Here is our advice for making road cycling with your children as safe as possible!

  • Ensure your child can competently handle all aspects of riding – a wobbly child is not safe on the road, full stop.
  • Practise some road riding on your own before you go out with your child (many of us only start cycling once our kids have a bike so you may be a little rusty!)  You can also practise a safe route and see where there may be points you need to dismount / slow down / cross a road.
  • Ensure you know all the UK rules of road cycling yourself!
  • Discuss how you will give instructions before you get on your bikes.  Your child needs clear easy to understand instructions – Slow Down, Get In,  Stop!
  • Teach your child about turning out of and into junctions – where should they position themselves be in respect to you. Training in a quiet cul de sac will be useful.
  • Signal clearly at all times.
  • Ride in a position where they can be seen and can see.
  • Get them to make eye contact with other road users, especially at junctions – that way they know they have seen.
  • Create a maximum distance rule so they don’t get too far ahead of you.  You will need to control the speed – they’ll want to whizz along so set a pace that you are comfortable with and be strict about it!
  • Start riding on quiet roads or cycle paths to judge how your child responds to simple instructions before heading out on any busier roads.  If they wont obey or can’t hear/understand every single instruction from you in a safe place, they are not ready for the road.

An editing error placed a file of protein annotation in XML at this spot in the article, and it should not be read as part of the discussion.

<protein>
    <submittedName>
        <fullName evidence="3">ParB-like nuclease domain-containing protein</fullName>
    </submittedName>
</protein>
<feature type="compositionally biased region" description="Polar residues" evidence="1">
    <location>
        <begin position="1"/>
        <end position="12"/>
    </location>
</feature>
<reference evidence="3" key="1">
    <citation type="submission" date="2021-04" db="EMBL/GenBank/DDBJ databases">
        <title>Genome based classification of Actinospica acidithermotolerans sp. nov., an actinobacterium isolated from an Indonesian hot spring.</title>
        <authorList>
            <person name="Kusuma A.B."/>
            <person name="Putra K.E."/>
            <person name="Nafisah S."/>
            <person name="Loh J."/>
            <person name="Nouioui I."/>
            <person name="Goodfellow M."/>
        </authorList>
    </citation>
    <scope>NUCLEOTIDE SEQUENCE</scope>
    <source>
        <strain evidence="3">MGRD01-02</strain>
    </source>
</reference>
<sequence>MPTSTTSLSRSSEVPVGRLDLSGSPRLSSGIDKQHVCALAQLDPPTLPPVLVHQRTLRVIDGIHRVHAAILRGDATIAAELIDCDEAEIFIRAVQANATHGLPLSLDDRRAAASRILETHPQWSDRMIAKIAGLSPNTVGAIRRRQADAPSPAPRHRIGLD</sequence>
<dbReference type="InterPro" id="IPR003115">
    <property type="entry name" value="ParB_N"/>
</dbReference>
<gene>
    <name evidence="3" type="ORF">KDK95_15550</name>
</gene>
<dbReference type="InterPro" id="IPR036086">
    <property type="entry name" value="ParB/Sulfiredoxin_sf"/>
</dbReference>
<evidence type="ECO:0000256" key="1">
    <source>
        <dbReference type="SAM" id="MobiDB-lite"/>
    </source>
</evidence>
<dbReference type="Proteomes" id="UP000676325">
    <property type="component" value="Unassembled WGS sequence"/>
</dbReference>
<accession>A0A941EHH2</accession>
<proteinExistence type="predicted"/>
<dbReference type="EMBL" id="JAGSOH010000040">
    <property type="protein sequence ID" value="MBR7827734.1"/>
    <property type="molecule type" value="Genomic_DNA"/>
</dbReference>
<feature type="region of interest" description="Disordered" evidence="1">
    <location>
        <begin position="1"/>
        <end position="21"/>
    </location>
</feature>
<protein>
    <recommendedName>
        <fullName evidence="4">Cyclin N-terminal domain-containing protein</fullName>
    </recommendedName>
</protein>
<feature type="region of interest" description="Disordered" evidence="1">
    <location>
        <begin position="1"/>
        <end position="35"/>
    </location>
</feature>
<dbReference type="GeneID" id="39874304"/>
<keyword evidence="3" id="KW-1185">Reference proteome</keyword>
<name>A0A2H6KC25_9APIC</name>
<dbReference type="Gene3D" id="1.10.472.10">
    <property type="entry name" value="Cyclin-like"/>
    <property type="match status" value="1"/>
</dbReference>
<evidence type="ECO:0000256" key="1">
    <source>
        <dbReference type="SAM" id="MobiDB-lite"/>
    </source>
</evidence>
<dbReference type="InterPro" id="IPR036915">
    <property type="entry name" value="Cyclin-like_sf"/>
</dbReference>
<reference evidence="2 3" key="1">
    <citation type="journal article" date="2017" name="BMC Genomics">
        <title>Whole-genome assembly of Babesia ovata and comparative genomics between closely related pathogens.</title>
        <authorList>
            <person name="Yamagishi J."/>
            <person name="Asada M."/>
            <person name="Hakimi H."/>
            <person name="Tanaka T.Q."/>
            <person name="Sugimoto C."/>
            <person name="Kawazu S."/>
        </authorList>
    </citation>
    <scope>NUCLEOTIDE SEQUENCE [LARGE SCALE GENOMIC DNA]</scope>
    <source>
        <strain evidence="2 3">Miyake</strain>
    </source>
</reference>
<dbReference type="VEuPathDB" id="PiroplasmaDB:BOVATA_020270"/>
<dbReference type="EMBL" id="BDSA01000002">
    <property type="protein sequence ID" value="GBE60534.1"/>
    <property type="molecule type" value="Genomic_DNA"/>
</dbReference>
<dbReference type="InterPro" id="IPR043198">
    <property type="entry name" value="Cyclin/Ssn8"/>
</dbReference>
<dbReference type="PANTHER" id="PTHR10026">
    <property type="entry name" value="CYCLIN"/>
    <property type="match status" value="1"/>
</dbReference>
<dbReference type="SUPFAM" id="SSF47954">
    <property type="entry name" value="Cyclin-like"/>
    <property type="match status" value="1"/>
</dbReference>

• If there is only one adult choose to cycle behind your child or two abreast with you on the outside.  It is legal to ride two abreast in the uk.See rule 66.
  • If you are cycling with more than one child you need to ensure they understand the heirarchy – oldest in front!
  • If in doubt wait until you have more than one adult so you can have one in front and one behind.

Build Confidence Slowly!

Even quiet roads have drivers that speed around corners – make it clear before you head out  that on some parts of the ride you need your child to get off and push the bike on the pavement.  Build confidence slowly – it’s YOU that will find it stressful rather than your child (most think they are more than ready!), you need to help them understand your concerns without putting them off!

when to start riding with your kids

Ughh we hate  stabilisers (see why here) – other than that what an awesome photo!

Riding your bike, especially family bike rides are so much fun – so if you feel nervous having never ridden on the road before it’s worth looking into getting some training with an experienced rider.

Remember, roads were not built solely for cars and even today are still for all sorts of users (car owners do not a pay road tax).  When you’re behind the wheel of your car, behave towards cyclists the way you would want other road users to be when you or your kids are on bikes.

Do get in touch if you have any questions for Beth and Simon, owners of the Little Bike Company and parents themselves of two little cyclists!  We sell kids bikes for toddlers through to teens and we can help you with all aspects of choosing the perfect bike.